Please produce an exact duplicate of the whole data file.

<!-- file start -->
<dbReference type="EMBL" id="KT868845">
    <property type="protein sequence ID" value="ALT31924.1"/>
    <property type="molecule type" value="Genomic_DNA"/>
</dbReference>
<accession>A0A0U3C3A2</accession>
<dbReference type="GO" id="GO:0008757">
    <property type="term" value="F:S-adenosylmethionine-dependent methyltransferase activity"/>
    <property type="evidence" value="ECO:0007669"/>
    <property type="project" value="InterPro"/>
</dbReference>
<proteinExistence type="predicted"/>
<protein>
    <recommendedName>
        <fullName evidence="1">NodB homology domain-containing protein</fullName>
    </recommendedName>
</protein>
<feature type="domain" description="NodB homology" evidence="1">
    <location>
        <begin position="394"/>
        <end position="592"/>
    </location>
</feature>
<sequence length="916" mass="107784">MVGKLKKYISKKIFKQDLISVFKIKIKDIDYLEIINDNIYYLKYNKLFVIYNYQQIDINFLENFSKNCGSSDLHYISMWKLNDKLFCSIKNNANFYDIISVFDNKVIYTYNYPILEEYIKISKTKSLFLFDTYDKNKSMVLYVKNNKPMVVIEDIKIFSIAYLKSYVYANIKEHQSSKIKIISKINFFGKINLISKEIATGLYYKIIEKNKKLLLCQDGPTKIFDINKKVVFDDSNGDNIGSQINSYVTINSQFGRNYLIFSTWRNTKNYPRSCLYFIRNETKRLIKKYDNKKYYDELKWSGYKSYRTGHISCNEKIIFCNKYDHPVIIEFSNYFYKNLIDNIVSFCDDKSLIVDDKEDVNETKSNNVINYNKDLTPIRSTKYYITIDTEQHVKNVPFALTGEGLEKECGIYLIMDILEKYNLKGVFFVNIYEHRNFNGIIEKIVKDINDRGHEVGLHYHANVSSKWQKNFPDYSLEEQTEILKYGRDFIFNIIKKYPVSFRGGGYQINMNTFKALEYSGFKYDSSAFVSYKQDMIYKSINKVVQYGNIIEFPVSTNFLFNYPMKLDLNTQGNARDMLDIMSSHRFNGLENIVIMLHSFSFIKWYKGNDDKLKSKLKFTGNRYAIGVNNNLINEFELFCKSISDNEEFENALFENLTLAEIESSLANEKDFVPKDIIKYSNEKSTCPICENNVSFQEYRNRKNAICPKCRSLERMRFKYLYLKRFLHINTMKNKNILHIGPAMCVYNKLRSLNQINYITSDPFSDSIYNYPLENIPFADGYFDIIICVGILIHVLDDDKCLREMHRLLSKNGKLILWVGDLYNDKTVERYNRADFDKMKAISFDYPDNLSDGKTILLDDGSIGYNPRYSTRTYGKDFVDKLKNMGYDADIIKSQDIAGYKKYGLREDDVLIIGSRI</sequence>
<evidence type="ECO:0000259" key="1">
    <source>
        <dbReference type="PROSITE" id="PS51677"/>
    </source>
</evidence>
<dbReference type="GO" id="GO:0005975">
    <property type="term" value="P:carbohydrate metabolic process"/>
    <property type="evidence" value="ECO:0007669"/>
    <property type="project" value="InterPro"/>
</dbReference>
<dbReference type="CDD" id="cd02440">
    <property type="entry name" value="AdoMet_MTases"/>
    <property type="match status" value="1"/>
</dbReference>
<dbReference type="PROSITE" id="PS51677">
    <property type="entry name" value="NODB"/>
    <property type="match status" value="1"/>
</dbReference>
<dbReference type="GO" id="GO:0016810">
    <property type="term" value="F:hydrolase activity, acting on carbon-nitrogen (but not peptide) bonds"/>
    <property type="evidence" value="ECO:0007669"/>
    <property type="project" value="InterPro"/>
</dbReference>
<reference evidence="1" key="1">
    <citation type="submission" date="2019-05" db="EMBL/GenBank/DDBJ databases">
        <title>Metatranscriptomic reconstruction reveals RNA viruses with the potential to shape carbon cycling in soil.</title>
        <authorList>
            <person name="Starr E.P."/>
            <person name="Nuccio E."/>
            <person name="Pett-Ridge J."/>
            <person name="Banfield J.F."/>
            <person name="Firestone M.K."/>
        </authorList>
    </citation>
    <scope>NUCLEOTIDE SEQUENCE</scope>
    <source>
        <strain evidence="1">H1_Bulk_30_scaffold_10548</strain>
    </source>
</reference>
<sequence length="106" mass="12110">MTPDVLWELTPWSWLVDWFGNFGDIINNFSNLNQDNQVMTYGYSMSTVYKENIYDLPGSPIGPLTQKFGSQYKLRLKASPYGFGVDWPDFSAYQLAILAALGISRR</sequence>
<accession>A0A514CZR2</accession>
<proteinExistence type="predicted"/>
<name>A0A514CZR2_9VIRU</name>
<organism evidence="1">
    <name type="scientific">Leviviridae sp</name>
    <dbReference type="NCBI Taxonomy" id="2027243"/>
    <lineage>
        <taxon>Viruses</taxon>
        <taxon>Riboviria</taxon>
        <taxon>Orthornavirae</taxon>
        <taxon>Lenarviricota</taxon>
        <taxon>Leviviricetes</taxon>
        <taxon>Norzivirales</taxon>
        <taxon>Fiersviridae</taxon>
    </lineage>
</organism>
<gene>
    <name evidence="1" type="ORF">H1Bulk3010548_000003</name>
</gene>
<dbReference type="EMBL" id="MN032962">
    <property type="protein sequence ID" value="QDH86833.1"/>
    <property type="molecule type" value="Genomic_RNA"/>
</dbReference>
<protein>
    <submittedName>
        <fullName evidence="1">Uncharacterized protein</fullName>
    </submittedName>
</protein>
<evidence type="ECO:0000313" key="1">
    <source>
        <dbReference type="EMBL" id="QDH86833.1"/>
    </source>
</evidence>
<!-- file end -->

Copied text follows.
<dbReference type="EMBL" id="KT868845">
    <property type="protein sequence ID" value="ALT31924.1"/>
    <property type="molecule type" value="Genomic_DNA"/>
</dbReference>
<accession>A0A0U3C3A2</accession>
<dbReference type="GO" id="GO:0008757">
    <property type="term" value="F:S-adenosylmethionine-dependent methyltransferase activity"/>
    <property type="evidence" value="ECO:0007669"/>
    <property type="project" value="InterPro"/>
</dbReference>
<proteinExistence type="predicted"/>
<protein>
    <recommendedName>
        <fullName evidence="1">NodB homology domain-containing protein</fullName>
    </recommendedName>
</protein>
<feature type="domain" description="NodB homology" evidence="1">
    <location>
        <begin position="394"/>
        <end position="592"/>
    </location>
</feature>
<sequence length="916" mass="107784">MVGKLKKYISKKIFKQDLISVFKIKIKDIDYLEIINDNIYYLKYNKLFVIYNYQQIDINFLENFSKNCGSSDLHYISMWKLNDKLFCSIKNNANFYDIISVFDNKVIYTYNYPILEEYIKISKTKSLFLFDTYDKNKSMVLYVKNNKPMVVIEDIKIFSIAYLKSYVYANIKEHQSSKIKIISKINFFGKINLISKEIATGLYYKIIEKNKKLLLCQDGPTKIFDINKKVVFDDSNGDNIGSQINSYVTINSQFGRNYLIFSTWRNTKNYPRSCLYFIRNETKRLIKKYDNKKYYDELKWSGYKSYRTGHISCNEKIIFCNKYDHPVIIEFSNYFYKNLIDNIVSFCDDKSLIVDDKEDVNETKSNNVINYNKDLTPIRSTKYYITIDTEQHVKNVPFALTGEGLEKECGIYLIMDILEKYNLKGVFFVNIYEHRNFNGIIEKIVKDINDRGHEVGLHYHANVSSKWQKNFPDYSLEEQTEILKYGRDFIFNIIKKYPVSFRGGGYQINMNTFKALEYSGFKYDSSAFVSYKQDMIYKSINKVVQYGNIIEFPVSTNFLFNYPMKLDLNTQGNARDMLDIMSSHRFNGLENIVIMLHSFSFIKWYKGNDDKLKSKLKFTGNRYAIGVNNNLINEFELFCKSISDNEEFENALFENLTLAEIESSLANEKDFVPKDIIKYSNEKSTCPICENNVSFQEYRNRKNAICPKCRSLERMRFKYLYLKRFLHINTMKNKNILHIGPAMCVYNKLRSLNQINYITSDPFSDSIYNYPLENIPFADGYFDIIICVGILIHVLDDDKCLREMHRLLSKNGKLILWVGDLYNDKTVERYNRADFDKMKAISFDYPDNLSDGKTILLDDGSIGYNPRYSTRTYGKDFVDKLKNMGYDADIIKSQDIAGYKKYGLREDDVLIIGSRI</sequence>
<evidence type="ECO:0000259" key="1">
    <source>
        <dbReference type="PROSITE" id="PS51677"/>
    </source>
</evidence>
<dbReference type="GO" id="GO:0005975">
    <property type="term" value="P:carbohydrate metabolic process"/>
    <property type="evidence" value="ECO:0007669"/>
    <property type="project" value="InterPro"/>
</dbReference>
<dbReference type="CDD" id="cd02440">
    <property type="entry name" value="AdoMet_MTases"/>
    <property type="match status" value="1"/>
</dbReference>
<dbReference type="PROSITE" id="PS51677">
    <property type="entry name" value="NODB"/>
    <property type="match status" value="1"/>
</dbReference>
<dbReference type="GO" id="GO:0016810">
    <property type="term" value="F:hydrolase activity, acting on carbon-nitrogen (but not peptide) bonds"/>
    <property type="evidence" value="ECO:0007669"/>
    <property type="project" value="InterPro"/>
</dbReference>
<reference evidence="1" key="1">
    <citation type="submission" date="2019-05" db="EMBL/GenBank/DDBJ databases">
        <title>Metatranscriptomic reconstruction reveals RNA viruses with the potential to shape carbon cycling in soil.</title>
        <authorList>
            <person name="Starr E.P."/>
            <person name="Nuccio E."/>
            <person name="Pett-Ridge J."/>
            <person name="Banfield J.F."/>
            <person name="Firestone M.K."/>
        </authorList>
    </citation>
    <scope>NUCLEOTIDE SEQUENCE</scope>
    <source>
        <strain evidence="1">H1_Bulk_30_scaffold_10548</strain>
    </source>
</reference>
<sequence length="106" mass="12110">MTPDVLWELTPWSWLVDWFGNFGDIINNFSNLNQDNQVMTYGYSMSTVYKENIYDLPGSPIGPLTQKFGSQYKLRLKASPYGFGVDWPDFSAYQLAILAALGISRR</sequence>
<accession>A0A514CZR2</accession>
<proteinExistence type="predicted"/>
<name>A0A514CZR2_9VIRU</name>
<organism evidence="1">
    <name type="scientific">Leviviridae sp</name>
    <dbReference type="NCBI Taxonomy" id="2027243"/>
    <lineage>
        <taxon>Viruses</taxon>
        <taxon>Riboviria</taxon>
        <taxon>Orthornavirae</taxon>
        <taxon>Lenarviricota</taxon>
        <taxon>Leviviricetes</taxon>
        <taxon>Norzivirales</taxon>
        <taxon>Fiersviridae</taxon>
    </lineage>
</organism>
<gene>
    <name evidence="1" type="ORF">H1Bulk3010548_000003</name>
</gene>
<dbReference type="EMBL" id="MN032962">
    <property type="protein sequence ID" value="QDH86833.1"/>
    <property type="molecule type" value="Genomic_RNA"/>
</dbReference>
<protein>
    <submittedName>
        <fullName evidence="1">Uncharacterized protein</fullName>
    </submittedName>
</protein>
<evidence type="ECO:0000313" key="1">
    <source>
        <dbReference type="EMBL" id="QDH86833.1"/>
    </source>
</evidence>